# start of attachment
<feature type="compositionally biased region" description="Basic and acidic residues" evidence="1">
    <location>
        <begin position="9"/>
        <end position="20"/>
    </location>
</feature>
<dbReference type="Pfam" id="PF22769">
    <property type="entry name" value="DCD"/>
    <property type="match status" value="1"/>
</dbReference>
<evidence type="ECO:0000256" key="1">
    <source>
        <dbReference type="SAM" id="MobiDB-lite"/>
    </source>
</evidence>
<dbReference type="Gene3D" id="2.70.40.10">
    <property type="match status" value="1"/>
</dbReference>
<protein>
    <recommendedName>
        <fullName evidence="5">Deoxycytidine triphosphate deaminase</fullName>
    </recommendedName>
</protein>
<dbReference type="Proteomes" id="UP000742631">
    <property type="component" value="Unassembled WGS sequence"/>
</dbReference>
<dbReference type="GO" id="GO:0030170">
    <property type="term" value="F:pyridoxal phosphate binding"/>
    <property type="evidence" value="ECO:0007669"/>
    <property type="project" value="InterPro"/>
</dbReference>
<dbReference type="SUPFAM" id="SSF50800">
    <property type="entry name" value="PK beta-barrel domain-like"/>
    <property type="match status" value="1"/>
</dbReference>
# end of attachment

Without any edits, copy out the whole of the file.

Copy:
<feature type="compositionally biased region" description="Basic and acidic residues" evidence="1">
    <location>
        <begin position="9"/>
        <end position="20"/>
    </location>
</feature>
<dbReference type="Pfam" id="PF22769">
    <property type="entry name" value="DCD"/>
    <property type="match status" value="1"/>
</dbReference>
<evidence type="ECO:0000256" key="1">
    <source>
        <dbReference type="SAM" id="MobiDB-lite"/>
    </source>
</evidence>
<dbReference type="Gene3D" id="2.70.40.10">
    <property type="match status" value="1"/>
</dbReference>
<protein>
    <recommendedName>
        <fullName evidence="5">Deoxycytidine triphosphate deaminase</fullName>
    </recommendedName>
</protein>
<dbReference type="Proteomes" id="UP000742631">
    <property type="component" value="Unassembled WGS sequence"/>
</dbReference>
<dbReference type="GO" id="GO:0030170">
    <property type="term" value="F:pyridoxal phosphate binding"/>
    <property type="evidence" value="ECO:0007669"/>
    <property type="project" value="InterPro"/>
</dbReference>
<dbReference type="SUPFAM" id="SSF50800">
    <property type="entry name" value="PK beta-barrel domain-like"/>
    <property type="match status" value="1"/>
</dbReference>